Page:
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Hazards of tube thoracostomy in patients on a ventilator
© Shaikhrezai and Zamvar; licensee BioMed Central Ltd. 2011
Received: 14 December 2010
Accepted: 29 March 2011
Published: 29 March 2011
A patient with post-pneumonia empyema complicated by type-2 respiratory failure required mechanical ventilation as part of his therapy. A pneumothorax was noted on his chest radiograph. This was treated with an intercostal chest drain (ICD). Unfortunately, he was still hypoxic, his subcutaneous emphysema was worsening and the ICD was bubbling. A computed tomography (CT) scan of chest demonstrated that the ICD has penetrated the right upper lobe parenchyma. A new ICD was inserted and the previous one was removed. Although both hypoxia and subcutaneous emphysema improved, the patient chronically remained on mechanical ventilation.
Tube thoracostomy is a common procedure to drain fluids and/or air from the pleural space via an ICD. The British Thoracic Society (BTS) has published a guideline  for ICD insertion which in many institutions has been deployed as a standard approach to tube thoracostomy in both practice and training programs. Recently there is an increasing concern regarding the training of doctors with regard to precise and methodological ICD insertion [2, 3]. Harris et al  conducted a national survey among chest physicians in the UK recording their experiences regarding complications and serious harms following ICD insertion. The study revealed 67% of NHS trusts have experienced major complications of ICD insertion.
A new ICD was inserted with the same technique whilst the ventilator was briefly disconnected. When it was proved that the new ICD is in the appropriate position with a characteristic swing of column of water, the previous ICD was removed.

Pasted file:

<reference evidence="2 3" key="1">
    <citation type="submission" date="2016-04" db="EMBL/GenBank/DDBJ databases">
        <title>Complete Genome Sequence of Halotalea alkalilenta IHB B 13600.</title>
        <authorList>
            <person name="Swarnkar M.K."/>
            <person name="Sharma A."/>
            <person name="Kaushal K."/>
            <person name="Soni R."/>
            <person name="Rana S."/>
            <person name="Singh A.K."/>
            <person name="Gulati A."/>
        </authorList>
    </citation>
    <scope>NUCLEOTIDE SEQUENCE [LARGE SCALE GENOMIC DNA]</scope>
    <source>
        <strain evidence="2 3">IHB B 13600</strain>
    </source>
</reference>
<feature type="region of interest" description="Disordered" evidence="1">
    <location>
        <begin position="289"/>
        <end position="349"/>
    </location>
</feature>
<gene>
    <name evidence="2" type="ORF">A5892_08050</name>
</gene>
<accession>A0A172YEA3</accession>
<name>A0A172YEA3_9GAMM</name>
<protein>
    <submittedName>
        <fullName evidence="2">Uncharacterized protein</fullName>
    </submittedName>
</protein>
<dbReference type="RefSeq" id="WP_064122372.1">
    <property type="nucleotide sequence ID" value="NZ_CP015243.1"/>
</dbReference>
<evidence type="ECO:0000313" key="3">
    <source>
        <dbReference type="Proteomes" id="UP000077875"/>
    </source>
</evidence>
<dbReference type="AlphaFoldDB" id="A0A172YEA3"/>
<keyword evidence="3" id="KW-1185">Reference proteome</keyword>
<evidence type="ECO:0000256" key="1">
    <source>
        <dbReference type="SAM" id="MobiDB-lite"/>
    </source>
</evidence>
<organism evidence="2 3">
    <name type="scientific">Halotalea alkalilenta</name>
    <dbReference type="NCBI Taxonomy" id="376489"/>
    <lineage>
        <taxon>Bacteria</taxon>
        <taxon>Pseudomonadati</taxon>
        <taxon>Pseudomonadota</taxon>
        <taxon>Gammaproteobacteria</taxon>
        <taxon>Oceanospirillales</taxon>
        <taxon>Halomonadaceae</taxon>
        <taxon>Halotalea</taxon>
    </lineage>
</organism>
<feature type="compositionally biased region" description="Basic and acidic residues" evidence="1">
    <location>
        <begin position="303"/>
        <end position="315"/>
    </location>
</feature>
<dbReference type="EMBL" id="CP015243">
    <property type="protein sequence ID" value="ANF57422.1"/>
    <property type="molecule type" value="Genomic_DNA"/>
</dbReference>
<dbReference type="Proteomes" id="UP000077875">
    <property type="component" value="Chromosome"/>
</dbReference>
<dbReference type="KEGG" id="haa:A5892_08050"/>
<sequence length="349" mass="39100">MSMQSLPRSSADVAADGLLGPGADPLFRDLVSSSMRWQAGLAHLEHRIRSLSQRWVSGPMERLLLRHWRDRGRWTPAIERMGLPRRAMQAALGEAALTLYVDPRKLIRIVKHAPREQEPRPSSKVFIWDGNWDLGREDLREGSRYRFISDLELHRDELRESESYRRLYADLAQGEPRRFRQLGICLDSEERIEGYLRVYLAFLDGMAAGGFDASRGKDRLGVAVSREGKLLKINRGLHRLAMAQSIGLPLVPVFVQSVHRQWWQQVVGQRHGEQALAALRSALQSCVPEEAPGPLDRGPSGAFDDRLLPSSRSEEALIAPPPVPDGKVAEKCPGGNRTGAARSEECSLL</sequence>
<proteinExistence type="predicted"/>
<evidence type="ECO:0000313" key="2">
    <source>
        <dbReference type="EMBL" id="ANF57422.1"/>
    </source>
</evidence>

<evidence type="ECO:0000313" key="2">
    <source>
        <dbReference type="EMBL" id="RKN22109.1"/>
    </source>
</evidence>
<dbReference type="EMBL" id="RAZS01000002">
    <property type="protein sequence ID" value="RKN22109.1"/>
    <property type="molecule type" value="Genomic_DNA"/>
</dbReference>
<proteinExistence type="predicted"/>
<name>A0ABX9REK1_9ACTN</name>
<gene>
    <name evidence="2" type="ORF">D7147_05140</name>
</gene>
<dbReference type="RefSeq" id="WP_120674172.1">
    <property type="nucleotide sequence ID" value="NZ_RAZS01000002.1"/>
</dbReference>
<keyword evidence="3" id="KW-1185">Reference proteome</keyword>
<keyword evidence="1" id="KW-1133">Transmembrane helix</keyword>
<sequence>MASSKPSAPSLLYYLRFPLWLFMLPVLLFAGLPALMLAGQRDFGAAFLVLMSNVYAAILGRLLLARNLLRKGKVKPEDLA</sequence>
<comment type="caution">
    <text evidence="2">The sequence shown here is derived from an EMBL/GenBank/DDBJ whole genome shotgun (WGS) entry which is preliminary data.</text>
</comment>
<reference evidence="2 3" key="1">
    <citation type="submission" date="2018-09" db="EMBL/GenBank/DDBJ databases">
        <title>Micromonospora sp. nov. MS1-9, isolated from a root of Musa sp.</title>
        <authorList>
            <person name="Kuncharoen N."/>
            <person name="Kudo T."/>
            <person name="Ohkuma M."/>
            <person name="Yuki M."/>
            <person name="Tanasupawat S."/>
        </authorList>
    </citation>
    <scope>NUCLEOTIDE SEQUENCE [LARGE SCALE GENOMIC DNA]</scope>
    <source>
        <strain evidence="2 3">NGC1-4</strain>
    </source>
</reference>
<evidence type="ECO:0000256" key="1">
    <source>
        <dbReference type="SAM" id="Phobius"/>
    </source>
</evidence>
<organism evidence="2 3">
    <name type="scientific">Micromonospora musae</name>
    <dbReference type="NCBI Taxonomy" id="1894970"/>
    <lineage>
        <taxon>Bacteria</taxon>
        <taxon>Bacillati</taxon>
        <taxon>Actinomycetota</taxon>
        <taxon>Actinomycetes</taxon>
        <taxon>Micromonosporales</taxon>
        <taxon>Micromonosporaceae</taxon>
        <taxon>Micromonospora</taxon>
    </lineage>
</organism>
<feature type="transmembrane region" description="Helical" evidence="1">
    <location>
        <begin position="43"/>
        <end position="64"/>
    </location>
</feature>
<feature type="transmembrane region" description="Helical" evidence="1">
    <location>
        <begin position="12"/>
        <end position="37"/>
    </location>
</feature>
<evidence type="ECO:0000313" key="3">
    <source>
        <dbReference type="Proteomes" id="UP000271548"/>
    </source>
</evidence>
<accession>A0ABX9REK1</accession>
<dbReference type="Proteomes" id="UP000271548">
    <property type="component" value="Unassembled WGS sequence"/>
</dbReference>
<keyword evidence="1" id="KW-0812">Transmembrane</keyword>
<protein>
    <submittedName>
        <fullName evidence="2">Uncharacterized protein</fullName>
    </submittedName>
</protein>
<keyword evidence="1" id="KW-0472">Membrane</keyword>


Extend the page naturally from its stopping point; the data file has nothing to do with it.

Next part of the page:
Although following the new ICD both hypoxia and subcutaneous emphysema improved the patient was chronically remained on ventilation.
Previously the risks of ICD insertion in patients on mechanical ventilation has been described  however we presented the above case due to frequent referral of patients on mechanical ventilation to us with harmful complications of tube thoracostomy. Prior to ICD insertion in a patient on mechanical ventilation, the PEEP must be turned off and the ventilator must be disconnected briefly during the introduction of the ICD. In ICD insertion deploying Seldinger technique the same steps need to be taken for introducing the guide wire as well as the chest tube. Any ICD breaching the lung parenchyma should be removed after insertion of another ICD in the pleural space.
We believe the BTS guidelines  require a new revision with the view to including the mechanical ventilation as a hazardous clinical setting in "pre-drainage risk assessment" section. Furthermore ICD insertion needs to be explained separately in self- and mechanical-ventilating patients along with considering the clinical settings as well as the specialty demands.
For instance efficient drainage of left-sided pleural effusion in a post-CABG (coronary artery bypass graft surgery) patient requires a tube thoracostomy below the triangle of safety; or fine bore ICD insertion under Seldinger technique for the treatment of pneumothorax is a well established procedure deployed by respiratory physicians while in thoracic surgery a large bore ICD with conventional insertion technique is favourable.
The royal college of surgeons has introduced S-DOPS (direct observation of procedural skills in surgery) via intercollegiate surgical curriculum programme (ISCP) . We recommend a unified usage of surgical DOPS in all specialties to sign off junior doctors' competency in tube thoracostomy in self- and mechanical-ventilating patients.
Written informed consent was obtained from the patient for publication of this case report and accompanying images. A copy of the written consent is available for review by the Editor-in-Chief of this journal.
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